Can we create the supply needed to reach canola demand?

Cargill’s Camrose crush plant (courtesy Cargill)

It’s no secret the canola crush plant industry has been expanding in Western Canada, and as the biofuel industry continues its climb, it’s something we will likely continue to see.

Brian Voth, founder of IntelliFarm, says that as demand rises across the market — and he’ll argue demand is never a bad thing — it begs the question: can supply keep up to this impossibly tight balance sheet?

“With Richardson in Yorkton, and now Bunge in Altona planning a small expansion as well, you’re going to be looking at adding a million and a half to two million tonnes of crush capacity over the next three years, give or take. As long as the export market continues the way it has been, it’s great for canola, but we almost start to question, as we’re going to get to a point where the demand is just going to exceed the supply side, because we can’t physically grow enough?”

Acreage or yields will need to increase — and with a dry outlook across the Prairies yet again,  extraordinary yield numbers could be tough to achieve (although we’re holding out hope).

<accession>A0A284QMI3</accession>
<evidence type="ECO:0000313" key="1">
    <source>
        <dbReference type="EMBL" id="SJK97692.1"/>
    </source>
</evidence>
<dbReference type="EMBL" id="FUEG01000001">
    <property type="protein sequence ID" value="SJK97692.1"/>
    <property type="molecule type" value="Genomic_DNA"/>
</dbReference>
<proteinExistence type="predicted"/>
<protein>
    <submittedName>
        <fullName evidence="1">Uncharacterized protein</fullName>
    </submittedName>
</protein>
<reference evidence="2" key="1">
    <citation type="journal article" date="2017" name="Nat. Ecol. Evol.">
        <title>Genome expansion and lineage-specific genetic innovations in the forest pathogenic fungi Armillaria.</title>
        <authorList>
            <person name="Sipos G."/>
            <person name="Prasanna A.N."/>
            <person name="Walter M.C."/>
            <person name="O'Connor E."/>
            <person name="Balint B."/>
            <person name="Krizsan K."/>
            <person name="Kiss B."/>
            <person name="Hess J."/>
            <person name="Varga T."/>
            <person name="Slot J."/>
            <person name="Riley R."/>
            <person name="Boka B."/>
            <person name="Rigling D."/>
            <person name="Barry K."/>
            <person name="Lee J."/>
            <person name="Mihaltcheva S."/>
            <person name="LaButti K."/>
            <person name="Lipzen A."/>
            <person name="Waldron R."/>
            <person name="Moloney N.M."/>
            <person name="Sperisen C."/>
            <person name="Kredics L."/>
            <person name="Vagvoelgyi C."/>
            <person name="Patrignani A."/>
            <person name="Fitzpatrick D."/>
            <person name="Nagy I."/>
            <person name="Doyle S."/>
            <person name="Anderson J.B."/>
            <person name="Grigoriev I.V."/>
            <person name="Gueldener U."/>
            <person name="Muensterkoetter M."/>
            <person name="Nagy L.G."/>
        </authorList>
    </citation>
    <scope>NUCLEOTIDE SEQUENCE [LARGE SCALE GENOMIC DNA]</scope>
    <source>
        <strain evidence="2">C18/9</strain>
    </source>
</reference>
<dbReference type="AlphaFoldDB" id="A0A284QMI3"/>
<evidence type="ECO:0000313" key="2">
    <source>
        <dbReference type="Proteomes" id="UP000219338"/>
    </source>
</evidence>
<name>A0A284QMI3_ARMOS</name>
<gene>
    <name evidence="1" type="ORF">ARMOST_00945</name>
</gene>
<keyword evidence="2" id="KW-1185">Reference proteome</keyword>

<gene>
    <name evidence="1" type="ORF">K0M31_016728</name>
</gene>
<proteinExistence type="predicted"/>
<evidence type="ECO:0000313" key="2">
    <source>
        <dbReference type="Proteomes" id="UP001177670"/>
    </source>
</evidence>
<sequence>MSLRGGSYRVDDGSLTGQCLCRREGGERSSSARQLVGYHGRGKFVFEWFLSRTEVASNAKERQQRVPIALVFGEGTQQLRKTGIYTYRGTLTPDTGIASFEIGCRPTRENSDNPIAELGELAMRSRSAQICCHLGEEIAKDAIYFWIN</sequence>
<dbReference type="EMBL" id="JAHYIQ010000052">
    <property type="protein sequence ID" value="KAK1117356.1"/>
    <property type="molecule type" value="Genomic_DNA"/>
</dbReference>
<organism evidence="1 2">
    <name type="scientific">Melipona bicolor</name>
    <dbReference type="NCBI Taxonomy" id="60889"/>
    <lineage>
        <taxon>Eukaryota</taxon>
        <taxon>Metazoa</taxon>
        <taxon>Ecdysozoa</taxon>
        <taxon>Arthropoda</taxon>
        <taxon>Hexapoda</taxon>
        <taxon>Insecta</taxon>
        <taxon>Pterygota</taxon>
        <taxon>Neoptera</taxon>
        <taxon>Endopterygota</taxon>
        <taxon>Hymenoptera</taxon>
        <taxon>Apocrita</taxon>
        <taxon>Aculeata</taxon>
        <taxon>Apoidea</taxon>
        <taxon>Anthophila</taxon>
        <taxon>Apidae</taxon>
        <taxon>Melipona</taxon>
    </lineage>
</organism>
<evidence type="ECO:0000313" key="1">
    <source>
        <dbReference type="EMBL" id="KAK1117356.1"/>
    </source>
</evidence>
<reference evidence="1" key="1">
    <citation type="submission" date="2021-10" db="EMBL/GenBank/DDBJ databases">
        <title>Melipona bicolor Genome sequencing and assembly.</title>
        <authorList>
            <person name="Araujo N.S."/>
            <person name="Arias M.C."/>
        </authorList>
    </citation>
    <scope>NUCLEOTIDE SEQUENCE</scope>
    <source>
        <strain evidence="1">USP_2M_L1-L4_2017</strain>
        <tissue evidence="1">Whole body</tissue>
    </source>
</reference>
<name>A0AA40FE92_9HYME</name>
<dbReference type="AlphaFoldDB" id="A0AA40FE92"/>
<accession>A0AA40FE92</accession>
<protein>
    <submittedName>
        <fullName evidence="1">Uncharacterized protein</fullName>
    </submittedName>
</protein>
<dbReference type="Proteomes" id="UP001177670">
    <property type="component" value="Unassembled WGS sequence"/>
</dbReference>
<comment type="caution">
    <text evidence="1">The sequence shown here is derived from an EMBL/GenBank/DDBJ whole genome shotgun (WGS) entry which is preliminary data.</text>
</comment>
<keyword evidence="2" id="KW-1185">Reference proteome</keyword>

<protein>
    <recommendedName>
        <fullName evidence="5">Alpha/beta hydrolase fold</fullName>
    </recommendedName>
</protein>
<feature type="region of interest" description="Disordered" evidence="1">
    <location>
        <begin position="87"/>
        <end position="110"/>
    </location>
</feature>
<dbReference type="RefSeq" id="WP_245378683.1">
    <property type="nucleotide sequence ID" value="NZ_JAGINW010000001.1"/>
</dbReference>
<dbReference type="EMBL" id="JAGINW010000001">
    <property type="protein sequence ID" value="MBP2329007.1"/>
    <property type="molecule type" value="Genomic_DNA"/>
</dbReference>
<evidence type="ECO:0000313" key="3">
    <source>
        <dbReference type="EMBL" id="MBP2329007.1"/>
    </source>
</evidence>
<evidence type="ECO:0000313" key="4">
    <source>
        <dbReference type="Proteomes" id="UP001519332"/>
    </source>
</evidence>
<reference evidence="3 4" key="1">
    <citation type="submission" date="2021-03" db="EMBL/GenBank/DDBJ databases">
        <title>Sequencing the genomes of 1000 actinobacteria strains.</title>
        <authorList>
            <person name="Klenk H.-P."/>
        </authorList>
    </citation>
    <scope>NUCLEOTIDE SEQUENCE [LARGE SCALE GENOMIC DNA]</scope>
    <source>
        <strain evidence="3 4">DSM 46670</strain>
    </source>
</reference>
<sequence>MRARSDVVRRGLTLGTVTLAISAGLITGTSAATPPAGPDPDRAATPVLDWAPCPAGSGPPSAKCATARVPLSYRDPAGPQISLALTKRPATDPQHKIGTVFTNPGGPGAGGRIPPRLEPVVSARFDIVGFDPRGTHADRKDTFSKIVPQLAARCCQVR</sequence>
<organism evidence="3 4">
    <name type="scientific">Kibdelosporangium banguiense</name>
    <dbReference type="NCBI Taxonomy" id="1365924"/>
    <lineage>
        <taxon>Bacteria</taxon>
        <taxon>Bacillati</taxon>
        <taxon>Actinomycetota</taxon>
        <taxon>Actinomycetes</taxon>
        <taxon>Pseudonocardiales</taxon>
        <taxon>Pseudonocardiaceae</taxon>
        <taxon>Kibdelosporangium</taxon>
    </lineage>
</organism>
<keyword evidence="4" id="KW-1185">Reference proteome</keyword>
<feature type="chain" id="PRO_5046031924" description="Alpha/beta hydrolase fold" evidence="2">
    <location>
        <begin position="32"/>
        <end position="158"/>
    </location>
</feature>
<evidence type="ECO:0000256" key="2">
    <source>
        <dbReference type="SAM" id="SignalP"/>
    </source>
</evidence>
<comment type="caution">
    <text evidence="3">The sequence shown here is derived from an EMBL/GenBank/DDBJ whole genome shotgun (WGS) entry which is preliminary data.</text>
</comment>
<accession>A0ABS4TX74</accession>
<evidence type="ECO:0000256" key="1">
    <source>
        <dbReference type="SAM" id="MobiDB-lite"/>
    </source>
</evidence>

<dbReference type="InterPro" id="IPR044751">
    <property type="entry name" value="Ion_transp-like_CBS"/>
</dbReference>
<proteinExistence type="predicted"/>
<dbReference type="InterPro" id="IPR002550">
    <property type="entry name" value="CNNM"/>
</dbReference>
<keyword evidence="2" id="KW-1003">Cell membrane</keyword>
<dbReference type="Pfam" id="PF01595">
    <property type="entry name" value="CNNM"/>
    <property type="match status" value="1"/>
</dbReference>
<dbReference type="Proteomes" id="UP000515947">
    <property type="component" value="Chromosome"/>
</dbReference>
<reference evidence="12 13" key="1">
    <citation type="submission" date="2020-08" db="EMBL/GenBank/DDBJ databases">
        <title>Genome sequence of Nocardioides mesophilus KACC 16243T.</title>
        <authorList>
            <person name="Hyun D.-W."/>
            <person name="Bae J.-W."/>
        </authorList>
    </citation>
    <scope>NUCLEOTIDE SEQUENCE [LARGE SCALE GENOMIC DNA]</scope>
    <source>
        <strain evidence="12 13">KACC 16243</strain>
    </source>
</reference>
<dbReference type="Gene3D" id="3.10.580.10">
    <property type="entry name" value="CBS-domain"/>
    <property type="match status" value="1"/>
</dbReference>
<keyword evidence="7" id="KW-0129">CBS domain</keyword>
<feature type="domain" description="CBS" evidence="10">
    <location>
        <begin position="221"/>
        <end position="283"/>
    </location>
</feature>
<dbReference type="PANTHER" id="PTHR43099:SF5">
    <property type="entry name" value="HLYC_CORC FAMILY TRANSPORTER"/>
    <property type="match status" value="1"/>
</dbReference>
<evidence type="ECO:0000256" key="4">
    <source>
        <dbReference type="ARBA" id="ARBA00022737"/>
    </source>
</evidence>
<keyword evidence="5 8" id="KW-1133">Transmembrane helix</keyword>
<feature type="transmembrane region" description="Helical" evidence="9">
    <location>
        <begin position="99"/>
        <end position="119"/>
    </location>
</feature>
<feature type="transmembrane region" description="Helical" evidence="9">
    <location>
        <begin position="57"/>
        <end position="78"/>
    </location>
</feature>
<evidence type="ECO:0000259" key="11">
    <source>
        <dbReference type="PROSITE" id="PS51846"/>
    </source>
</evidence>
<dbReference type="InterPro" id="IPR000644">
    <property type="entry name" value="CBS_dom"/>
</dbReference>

“If the average yields all of a sudden take a jump of a couple of bushels an acre, it would be no problem, but it seems like yields have been generally — and this is just overall as a Canada average — yields have been relatively flat, since we took that big jump in 2016. It’s great from a canola farmer’s perspective. There’s never a bad situation when there’s more demand added, I don’t think, but it’s going to be more of a matter of can we fill it from a supply side when they are up and running.”

Want to hear more? Listen to Voth’s full discussion on the t0pic during this Q&A!

Related: Richardson to double annual canola crush capacity at Yorkton plant

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